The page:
Keeping aware of renal complications can help save lives

By Philip Ward, staff writer

July 20, 2021 -- Prompt recognition of the complications from renal interventions is vital -- particularly given the potential threat to life -- and building up a greater understanding of early and delayed complications can allow radiologists to direct the management of patients, new research has found.

"The incidence of complications from renal interventions is expected to increase with the increasing incidence of renal pathologies," noted Drs. Jean S.Z. Lee, Jonathan Hall, and Tom Sutherland from the Medical Imaging Department, St Vincent's Hospital, Melbourne, Australia.

"The radiologist's role in detecting potential complications on imaging from renal interventions is, as such, more important than ever, especially with the general shift to less invasive approaches," they wrote in an article posted on 18 July by Insights into Imaging.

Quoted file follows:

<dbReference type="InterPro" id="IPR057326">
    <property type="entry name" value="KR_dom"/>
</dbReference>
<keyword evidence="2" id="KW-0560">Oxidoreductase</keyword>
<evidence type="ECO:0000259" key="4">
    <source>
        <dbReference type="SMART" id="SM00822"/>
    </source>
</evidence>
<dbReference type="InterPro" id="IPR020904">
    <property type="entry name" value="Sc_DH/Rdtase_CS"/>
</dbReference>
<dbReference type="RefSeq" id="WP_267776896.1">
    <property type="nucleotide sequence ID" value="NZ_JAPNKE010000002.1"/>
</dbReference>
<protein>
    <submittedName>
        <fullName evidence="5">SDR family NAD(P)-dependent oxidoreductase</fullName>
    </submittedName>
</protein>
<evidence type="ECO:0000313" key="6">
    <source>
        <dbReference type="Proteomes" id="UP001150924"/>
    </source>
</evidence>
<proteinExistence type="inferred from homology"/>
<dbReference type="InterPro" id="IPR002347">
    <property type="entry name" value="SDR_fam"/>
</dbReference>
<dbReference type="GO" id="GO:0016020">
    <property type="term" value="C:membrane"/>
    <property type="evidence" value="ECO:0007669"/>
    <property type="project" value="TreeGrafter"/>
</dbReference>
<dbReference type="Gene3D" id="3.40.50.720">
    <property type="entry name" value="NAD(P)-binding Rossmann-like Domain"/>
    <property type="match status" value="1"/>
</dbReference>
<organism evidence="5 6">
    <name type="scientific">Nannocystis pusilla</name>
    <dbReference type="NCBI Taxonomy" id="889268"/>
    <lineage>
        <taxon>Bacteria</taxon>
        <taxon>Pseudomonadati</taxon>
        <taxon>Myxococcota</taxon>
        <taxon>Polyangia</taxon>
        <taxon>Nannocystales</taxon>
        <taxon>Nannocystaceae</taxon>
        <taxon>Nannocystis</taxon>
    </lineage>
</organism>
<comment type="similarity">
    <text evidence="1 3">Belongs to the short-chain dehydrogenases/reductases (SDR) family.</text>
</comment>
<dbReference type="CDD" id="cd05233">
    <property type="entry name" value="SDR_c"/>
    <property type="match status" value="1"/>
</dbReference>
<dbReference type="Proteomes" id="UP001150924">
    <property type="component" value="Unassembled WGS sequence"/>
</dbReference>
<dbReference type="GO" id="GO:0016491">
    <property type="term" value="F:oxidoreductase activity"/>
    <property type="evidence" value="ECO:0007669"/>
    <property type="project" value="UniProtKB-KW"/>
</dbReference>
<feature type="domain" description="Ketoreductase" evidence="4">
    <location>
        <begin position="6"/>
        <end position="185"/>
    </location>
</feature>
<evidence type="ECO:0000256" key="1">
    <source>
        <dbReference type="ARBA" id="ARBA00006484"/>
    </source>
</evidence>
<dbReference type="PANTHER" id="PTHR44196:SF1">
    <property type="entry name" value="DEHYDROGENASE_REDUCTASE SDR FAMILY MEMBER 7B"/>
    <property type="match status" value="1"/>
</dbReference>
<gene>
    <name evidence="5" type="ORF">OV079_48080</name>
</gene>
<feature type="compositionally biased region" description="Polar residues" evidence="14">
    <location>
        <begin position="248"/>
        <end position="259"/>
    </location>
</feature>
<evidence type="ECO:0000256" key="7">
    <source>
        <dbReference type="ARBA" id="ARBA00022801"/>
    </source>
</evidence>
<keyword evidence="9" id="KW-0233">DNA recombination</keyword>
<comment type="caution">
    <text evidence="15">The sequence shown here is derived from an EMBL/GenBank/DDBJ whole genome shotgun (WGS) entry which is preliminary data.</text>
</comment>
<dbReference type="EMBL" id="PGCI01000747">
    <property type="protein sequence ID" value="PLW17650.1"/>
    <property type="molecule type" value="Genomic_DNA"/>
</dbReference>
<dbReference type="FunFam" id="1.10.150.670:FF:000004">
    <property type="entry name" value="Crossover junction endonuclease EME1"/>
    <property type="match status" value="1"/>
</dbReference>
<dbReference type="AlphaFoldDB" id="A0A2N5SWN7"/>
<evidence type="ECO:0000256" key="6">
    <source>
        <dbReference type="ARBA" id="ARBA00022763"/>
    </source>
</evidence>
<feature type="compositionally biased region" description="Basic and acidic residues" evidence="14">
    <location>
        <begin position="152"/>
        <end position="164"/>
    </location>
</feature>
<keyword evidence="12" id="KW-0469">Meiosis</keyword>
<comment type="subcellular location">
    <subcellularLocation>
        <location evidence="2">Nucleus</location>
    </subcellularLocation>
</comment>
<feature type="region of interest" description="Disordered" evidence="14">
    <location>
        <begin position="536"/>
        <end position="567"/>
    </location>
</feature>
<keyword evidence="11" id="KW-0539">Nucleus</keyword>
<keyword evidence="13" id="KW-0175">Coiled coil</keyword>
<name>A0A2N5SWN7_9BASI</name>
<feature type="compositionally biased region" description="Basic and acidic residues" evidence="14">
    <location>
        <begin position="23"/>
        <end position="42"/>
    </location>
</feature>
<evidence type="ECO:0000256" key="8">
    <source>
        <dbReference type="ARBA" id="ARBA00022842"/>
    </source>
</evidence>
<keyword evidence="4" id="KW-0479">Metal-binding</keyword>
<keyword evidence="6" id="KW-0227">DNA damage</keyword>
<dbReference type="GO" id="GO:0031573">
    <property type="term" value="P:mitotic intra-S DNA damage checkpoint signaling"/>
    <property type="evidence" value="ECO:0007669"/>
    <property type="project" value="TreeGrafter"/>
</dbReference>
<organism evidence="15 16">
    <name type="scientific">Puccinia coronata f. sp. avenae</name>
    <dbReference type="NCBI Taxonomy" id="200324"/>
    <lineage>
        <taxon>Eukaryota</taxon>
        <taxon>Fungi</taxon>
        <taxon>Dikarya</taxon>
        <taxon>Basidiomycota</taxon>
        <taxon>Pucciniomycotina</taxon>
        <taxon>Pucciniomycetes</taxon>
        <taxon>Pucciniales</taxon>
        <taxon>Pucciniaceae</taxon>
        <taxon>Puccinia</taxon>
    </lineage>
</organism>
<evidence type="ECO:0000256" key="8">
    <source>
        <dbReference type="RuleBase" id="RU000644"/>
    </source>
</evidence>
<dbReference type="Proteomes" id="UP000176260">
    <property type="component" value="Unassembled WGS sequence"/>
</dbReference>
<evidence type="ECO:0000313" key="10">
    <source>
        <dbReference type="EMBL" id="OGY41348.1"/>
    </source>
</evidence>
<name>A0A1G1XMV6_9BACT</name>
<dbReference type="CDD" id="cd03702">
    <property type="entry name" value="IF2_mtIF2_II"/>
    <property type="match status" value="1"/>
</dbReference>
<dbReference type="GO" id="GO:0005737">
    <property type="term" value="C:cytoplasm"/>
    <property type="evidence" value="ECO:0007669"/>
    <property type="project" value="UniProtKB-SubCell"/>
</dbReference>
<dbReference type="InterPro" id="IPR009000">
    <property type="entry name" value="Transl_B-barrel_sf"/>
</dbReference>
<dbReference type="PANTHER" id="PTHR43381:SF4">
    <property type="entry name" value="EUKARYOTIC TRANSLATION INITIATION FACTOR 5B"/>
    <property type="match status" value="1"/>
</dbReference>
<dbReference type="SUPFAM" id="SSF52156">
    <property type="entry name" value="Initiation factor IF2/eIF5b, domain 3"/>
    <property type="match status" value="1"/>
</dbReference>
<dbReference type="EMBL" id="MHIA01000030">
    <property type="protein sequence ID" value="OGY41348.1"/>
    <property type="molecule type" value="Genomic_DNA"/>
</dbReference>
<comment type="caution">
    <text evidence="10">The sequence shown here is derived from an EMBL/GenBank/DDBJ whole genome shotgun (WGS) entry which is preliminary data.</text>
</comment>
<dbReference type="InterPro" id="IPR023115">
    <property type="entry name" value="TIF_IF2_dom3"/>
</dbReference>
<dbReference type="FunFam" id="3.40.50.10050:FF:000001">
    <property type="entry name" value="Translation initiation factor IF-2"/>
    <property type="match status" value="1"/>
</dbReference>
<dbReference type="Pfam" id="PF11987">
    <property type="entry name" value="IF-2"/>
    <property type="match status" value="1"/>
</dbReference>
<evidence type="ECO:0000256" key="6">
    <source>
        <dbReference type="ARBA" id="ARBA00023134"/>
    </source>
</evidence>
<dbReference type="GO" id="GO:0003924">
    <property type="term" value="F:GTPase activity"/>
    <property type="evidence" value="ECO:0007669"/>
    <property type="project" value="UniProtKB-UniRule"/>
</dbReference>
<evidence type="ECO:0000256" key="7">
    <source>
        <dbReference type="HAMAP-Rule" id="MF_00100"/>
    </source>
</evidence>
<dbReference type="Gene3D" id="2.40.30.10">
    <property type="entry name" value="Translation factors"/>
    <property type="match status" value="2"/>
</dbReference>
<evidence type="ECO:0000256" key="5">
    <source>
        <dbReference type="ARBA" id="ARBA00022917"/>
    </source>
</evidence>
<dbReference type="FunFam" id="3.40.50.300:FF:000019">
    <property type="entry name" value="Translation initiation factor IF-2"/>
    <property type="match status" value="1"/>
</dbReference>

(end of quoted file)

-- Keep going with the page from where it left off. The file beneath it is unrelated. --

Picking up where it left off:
Knowledge of CT findings will enable the primary diagnosis of potential complications, the authors explained. An understanding of underlying risk factors may reduce complications from renal interventions, while early diagnosis of complications from renal intervention could improve the patient's prognosis.

Surgical complications

Potential vascular and nonvascular complications can arise from surgical, extracorporeal shock wave lithotripsy, radiotherapy, and radiological renal interventions, including percutaneous image-guided biopsy and drainage, the authors continued. Radiologists play a crucial role in recognizing and diagnosing post-renal intervention complications on CT scans, and their actions can significantly improve the patient's prognosis.

Arterial phase CT image of perinephric hematoma at the site of partial nephrectomy